The times will also generally depend on what other programs might be running on the computer at the same time. See also Unix top command.

Python cProfile module

Another useful tool is the Python module cProfile, which can provide information on how much time is spent in each function, not only the ones you write but also functions such as append:

  >>> import cProfile
  >>> cProfile.run('import testappend2; testappend2.testall()')
  CPU time spent in test1:   0.99215300 seconds
  CPU time spent in test2:   0.02913500 seconds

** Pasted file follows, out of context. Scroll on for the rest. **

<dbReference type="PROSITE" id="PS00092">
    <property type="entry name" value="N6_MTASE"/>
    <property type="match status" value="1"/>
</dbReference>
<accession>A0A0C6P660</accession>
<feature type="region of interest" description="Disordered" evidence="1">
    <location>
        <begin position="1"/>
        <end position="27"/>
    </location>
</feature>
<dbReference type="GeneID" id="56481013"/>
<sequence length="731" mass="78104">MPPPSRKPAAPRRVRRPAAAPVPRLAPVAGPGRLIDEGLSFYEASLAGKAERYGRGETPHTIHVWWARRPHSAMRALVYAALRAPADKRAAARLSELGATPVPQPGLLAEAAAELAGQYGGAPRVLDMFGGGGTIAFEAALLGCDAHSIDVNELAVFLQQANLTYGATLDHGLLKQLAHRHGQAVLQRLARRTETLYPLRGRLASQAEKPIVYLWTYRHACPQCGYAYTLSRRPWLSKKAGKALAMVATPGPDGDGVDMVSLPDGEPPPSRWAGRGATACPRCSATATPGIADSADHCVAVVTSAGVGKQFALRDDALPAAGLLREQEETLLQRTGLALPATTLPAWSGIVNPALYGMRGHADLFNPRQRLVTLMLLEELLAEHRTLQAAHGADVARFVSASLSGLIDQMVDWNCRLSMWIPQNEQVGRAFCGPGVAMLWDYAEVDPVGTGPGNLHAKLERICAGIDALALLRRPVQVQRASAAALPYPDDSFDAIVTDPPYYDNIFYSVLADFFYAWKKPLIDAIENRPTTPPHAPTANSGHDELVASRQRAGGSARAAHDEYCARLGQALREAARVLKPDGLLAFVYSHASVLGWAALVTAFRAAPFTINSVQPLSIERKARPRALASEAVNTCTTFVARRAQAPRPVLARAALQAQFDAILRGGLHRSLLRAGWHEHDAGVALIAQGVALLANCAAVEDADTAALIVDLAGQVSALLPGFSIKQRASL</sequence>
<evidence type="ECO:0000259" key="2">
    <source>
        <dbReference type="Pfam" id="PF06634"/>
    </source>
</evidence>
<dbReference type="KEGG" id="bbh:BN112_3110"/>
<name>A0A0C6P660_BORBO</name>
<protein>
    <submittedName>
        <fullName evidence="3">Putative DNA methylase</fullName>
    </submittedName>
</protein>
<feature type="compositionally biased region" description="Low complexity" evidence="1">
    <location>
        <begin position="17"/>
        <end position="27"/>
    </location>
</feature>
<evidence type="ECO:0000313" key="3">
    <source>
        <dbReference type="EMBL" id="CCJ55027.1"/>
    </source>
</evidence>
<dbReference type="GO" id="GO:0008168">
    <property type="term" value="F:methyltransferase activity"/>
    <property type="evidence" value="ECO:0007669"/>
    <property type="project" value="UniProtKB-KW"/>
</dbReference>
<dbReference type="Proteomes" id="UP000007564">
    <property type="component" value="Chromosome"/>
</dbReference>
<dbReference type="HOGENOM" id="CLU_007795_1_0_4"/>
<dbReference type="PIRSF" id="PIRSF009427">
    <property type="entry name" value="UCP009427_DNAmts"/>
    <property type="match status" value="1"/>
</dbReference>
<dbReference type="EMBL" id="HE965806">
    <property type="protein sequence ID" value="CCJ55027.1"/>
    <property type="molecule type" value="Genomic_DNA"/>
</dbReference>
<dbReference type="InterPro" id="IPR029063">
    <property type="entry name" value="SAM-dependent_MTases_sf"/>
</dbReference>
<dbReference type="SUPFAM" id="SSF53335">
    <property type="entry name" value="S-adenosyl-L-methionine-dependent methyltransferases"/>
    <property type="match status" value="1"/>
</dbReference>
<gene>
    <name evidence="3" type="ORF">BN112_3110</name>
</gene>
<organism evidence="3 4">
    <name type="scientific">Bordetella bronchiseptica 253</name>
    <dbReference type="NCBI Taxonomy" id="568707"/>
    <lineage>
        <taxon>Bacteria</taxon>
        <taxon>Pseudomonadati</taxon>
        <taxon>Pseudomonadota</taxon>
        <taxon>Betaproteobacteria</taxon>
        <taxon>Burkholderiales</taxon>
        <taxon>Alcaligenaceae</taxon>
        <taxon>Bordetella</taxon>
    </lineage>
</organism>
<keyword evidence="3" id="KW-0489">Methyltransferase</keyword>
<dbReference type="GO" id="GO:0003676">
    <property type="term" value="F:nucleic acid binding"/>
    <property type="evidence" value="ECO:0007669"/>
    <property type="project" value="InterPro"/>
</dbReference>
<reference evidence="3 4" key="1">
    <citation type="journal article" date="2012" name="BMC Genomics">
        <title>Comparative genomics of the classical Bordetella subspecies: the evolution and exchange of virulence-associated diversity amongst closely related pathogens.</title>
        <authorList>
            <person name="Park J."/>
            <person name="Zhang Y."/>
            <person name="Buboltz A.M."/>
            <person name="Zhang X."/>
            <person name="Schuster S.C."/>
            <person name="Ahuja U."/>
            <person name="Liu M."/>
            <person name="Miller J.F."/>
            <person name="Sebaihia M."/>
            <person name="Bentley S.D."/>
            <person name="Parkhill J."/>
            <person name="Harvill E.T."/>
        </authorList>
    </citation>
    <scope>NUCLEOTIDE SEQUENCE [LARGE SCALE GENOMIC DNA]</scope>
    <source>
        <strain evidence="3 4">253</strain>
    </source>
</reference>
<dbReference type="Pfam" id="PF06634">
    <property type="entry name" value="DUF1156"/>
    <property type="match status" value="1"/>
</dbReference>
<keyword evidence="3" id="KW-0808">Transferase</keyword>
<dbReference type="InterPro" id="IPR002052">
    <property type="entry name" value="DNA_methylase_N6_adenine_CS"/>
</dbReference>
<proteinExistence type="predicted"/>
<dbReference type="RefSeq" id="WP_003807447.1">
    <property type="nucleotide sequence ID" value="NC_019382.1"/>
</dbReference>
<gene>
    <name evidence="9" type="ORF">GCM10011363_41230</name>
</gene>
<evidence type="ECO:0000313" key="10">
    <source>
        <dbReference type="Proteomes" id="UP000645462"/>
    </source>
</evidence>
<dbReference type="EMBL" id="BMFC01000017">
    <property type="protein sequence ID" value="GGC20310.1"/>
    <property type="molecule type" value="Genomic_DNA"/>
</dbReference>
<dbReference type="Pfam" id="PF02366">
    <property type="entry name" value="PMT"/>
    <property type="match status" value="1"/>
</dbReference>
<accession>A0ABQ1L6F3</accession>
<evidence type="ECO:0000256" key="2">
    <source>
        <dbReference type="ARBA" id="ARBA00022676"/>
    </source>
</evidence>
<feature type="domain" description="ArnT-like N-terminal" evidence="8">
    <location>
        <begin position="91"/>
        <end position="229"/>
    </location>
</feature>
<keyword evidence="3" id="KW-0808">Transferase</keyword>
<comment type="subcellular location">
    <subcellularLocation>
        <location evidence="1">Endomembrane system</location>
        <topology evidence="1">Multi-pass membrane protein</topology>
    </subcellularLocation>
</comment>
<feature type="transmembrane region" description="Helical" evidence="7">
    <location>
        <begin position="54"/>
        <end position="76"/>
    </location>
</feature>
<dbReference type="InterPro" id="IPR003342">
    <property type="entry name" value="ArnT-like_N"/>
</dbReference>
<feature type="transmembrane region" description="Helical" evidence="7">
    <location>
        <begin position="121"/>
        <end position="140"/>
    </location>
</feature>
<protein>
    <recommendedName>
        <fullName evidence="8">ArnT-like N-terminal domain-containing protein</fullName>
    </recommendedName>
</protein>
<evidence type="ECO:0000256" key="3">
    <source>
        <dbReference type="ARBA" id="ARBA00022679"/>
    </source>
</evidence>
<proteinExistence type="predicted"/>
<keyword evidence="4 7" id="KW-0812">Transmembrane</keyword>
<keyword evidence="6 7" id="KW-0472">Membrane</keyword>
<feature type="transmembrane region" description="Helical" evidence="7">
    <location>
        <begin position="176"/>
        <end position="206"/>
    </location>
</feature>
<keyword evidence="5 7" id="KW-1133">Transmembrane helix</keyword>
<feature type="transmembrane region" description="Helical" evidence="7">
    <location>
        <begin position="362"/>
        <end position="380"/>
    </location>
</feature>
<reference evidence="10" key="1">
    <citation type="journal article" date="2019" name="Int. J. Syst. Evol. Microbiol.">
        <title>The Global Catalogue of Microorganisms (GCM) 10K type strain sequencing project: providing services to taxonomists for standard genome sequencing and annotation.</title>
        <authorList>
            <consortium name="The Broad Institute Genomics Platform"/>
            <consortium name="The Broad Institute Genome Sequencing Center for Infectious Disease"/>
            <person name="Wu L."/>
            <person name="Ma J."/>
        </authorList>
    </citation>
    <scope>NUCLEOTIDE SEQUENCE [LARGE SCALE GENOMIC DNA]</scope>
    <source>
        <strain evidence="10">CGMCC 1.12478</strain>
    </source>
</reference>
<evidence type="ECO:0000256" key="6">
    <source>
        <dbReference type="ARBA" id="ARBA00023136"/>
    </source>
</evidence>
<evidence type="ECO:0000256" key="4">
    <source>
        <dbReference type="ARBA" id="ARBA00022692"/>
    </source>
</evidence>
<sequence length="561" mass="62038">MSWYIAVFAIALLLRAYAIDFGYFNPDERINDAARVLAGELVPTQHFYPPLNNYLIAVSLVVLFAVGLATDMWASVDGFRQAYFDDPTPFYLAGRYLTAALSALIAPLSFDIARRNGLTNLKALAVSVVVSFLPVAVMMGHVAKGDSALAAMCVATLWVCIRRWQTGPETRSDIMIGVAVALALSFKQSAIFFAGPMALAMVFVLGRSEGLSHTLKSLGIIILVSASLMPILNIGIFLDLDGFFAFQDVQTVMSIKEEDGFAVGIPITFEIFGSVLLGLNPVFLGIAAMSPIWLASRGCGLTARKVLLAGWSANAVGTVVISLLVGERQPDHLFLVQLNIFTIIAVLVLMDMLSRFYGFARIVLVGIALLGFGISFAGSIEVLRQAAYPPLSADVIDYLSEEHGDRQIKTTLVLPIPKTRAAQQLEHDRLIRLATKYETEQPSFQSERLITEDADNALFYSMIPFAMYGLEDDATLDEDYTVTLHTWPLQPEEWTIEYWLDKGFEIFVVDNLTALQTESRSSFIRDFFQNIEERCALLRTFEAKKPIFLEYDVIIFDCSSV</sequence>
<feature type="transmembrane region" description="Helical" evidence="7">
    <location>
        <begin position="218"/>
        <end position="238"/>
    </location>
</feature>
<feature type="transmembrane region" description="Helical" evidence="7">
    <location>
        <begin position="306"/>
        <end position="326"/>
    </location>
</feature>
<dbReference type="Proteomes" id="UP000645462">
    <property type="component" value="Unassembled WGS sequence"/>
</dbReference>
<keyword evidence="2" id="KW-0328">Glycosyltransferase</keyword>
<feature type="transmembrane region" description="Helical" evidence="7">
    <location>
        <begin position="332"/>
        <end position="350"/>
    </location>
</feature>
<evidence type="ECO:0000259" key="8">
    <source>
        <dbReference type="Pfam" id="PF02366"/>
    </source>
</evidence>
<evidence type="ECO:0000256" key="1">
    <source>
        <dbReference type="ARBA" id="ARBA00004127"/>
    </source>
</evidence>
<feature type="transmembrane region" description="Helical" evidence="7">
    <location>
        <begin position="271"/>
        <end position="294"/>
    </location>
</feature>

CPU time spent in testall:   1.02416500 seconds

       1000015 function calls in 1.032 CPU seconds

 Ordered by: standard name

 ncalls  tottime  percall  cumtime  percall filename:lineno(function)
      1    0.000    0.000    1.032    1.032 <string>:1(<module>)
      1    0.028    0.028    0.029    0.029 function_base.py:35(linspace)
      1    0.671    0.671    1.000    1.000 testappend2.py:19(test1)
      1    0.000    0.000    0.029    0.029 testappend2.py:29(test2)
      1    0.003    0.003    1.032    1.032 testappend2.py:35(testall)
1000000    0.145    0.000    0.145    0.000 {method 'append' of 'list' objects}
      1    0.000    0.000    0.000    0.000 {method 'disable' of '_lsprof.Profiler' objects}
      1    0.002    0.002    0.002    0.002 {numpy.core.multiarray.arange}
      1    0.168    0.168    0.168    0.168 {numpy.core.multiarray.array}
      1    0.017    0.017    0.017    0.017 {range}